Acknowledgment of Reviewers
This Consensus Study Report was reviewed in draft form by individuals chosen for their diverse perspectives and technical expertise. The purpose of this independent review is to provide candid and critical comments that will assist the National Academies of Sciences, Engineering, and Medicine in making each published report as sound as possible and to ensure that it meets the institutional standards for quality, objectivity, evidence, and responsiveness to the study charge. The review comments and draft manuscript remain confidential to protect the integrity of the deliberative process.
We thank the following individuals for their review of this report:
Although the reviewers listed above provided many constructive comments and suggestions, they were not asked to endorse the conclusions or recommendations of this report nor did they see the final draft before its release. The review of this report was overseen by Robert F. Sproull, NAE,2 University of Massachusetts, Amherst. He was responsible for making certain that an independent examination of this report was carried out in accordance with the standards of the National Academies and that all review comments were carefully considered. Responsibility for the final content rests entirely with the authoring committee and the National Academies.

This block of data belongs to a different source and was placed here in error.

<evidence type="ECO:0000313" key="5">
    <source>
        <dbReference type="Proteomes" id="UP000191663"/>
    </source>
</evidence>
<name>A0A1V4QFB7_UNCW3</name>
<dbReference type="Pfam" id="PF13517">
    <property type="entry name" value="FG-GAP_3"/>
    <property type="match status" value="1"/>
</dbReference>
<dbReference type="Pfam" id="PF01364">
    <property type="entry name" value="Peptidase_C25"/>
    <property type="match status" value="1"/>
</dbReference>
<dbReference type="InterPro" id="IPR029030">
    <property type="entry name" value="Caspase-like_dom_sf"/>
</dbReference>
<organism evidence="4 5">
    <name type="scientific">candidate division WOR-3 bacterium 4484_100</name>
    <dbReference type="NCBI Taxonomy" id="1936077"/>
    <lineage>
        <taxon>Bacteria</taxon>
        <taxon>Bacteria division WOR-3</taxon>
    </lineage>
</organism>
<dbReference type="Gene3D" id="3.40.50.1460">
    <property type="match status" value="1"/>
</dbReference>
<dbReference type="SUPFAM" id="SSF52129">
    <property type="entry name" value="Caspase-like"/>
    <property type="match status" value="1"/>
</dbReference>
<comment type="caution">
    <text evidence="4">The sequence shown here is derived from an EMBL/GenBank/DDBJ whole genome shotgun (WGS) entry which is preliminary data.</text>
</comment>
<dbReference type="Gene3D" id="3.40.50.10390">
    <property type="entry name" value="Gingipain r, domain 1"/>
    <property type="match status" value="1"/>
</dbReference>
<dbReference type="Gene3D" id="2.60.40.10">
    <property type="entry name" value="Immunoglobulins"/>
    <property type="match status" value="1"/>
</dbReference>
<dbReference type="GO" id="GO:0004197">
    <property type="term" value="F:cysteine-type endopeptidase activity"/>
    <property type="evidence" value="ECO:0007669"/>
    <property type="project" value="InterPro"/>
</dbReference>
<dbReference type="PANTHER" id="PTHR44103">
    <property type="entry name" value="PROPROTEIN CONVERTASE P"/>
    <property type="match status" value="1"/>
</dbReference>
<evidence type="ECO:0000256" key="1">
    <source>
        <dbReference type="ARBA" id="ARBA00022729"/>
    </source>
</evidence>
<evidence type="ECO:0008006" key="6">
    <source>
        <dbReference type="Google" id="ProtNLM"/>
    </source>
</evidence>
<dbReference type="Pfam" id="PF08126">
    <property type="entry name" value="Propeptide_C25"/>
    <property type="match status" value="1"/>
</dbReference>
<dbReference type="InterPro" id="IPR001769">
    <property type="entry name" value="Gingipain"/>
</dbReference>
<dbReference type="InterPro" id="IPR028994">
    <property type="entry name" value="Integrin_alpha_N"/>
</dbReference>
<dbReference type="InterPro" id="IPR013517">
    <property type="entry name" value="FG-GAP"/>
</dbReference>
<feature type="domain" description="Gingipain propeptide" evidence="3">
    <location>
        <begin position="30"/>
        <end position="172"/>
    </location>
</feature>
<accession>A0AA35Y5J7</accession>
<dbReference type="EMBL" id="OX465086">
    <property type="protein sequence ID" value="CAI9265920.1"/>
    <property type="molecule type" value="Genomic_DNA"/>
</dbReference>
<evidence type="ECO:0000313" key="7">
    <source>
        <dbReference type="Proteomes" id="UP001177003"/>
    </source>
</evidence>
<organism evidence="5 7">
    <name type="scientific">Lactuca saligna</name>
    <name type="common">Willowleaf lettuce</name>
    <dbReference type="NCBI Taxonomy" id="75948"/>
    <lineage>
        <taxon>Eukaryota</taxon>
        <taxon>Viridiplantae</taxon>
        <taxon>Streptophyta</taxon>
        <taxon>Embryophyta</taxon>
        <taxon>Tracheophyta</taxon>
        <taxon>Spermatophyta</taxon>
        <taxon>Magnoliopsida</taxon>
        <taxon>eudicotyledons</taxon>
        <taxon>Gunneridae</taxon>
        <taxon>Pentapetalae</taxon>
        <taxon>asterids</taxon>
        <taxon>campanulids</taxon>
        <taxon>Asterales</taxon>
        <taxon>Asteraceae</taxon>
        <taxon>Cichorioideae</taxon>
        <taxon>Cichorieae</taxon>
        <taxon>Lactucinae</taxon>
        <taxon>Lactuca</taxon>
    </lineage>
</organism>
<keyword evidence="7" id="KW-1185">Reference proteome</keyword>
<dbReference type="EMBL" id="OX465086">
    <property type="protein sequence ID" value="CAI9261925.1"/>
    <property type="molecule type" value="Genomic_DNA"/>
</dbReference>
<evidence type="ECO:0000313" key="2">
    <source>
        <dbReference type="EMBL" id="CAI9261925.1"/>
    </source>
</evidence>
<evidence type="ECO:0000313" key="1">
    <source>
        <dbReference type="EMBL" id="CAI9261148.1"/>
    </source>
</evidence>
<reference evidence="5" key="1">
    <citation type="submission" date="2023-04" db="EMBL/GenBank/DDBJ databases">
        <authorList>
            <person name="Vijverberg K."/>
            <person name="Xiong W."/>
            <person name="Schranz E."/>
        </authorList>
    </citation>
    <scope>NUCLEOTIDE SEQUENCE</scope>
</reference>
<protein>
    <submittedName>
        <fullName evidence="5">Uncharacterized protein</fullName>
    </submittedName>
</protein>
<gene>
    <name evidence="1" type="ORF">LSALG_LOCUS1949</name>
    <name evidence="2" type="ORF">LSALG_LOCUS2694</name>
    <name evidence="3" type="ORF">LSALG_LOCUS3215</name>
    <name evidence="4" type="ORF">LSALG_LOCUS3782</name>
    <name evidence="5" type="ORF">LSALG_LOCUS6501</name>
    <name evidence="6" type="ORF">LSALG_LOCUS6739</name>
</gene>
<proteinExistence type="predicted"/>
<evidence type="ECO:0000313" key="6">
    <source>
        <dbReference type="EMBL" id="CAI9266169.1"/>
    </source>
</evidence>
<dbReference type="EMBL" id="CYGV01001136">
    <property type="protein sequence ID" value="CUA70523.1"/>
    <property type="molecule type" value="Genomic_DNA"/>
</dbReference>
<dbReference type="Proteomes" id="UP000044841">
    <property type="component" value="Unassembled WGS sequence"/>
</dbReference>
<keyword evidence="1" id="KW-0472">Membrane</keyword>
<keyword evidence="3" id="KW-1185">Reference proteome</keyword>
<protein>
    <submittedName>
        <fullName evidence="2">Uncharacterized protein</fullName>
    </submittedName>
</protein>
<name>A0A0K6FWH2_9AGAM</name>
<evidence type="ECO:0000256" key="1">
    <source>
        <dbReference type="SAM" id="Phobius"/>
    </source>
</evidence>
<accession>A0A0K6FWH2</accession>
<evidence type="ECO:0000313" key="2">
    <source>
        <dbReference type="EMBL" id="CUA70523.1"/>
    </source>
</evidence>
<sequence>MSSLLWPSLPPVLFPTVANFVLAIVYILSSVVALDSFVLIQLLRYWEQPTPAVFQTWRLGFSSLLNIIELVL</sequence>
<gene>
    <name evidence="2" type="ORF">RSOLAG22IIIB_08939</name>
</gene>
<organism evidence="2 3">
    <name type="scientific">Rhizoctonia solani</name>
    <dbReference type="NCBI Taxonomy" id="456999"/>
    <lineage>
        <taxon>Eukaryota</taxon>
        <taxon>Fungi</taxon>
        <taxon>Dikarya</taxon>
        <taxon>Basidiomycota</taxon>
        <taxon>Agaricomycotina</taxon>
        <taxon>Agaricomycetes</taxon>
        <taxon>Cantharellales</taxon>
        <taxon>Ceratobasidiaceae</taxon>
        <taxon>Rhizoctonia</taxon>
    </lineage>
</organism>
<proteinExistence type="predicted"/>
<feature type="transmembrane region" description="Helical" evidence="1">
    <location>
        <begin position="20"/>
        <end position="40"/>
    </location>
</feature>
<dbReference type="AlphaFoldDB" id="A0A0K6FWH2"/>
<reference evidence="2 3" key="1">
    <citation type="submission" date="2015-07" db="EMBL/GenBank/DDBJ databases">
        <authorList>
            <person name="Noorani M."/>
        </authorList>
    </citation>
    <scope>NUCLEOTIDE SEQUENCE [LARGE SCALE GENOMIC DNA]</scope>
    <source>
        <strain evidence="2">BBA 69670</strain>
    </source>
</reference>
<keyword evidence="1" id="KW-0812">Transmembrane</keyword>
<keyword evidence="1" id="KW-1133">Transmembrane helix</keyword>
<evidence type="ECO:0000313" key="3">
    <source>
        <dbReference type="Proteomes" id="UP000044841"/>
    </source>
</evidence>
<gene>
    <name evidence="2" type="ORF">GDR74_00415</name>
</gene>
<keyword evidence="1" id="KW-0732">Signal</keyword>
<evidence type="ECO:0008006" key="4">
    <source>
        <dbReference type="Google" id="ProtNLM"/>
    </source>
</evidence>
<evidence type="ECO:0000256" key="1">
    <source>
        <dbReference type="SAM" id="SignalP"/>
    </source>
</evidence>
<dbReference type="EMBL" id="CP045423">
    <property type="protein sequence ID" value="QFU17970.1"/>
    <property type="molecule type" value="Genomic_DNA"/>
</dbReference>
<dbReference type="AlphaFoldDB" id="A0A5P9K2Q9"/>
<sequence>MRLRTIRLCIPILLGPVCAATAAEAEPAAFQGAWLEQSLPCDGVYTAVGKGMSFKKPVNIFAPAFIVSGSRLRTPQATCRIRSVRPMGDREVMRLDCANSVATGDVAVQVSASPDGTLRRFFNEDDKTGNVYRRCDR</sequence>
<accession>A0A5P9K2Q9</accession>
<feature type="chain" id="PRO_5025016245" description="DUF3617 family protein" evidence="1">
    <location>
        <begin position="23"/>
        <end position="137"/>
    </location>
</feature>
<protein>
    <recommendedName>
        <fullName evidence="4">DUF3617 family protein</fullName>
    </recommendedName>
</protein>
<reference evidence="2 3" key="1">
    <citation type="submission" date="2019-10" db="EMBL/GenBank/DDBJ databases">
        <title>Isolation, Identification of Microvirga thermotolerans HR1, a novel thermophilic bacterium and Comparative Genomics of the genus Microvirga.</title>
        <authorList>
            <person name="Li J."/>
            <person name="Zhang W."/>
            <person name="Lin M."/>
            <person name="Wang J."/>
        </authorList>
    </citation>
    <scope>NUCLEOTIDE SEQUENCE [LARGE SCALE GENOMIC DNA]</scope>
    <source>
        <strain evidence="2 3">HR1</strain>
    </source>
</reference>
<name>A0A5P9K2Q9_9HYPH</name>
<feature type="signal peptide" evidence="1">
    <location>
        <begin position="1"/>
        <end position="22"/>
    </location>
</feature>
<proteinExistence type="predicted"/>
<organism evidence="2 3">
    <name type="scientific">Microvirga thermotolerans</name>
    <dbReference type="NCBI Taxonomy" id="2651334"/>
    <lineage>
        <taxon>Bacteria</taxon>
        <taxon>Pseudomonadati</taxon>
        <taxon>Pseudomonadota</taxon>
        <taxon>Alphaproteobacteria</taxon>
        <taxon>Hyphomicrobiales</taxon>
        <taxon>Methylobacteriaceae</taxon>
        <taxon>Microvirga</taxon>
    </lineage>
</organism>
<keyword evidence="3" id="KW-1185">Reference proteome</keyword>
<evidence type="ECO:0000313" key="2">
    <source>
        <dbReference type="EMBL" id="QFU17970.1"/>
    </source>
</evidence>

1 Member, National Academy of Sciences.
2 Member, National Academy of Engineering.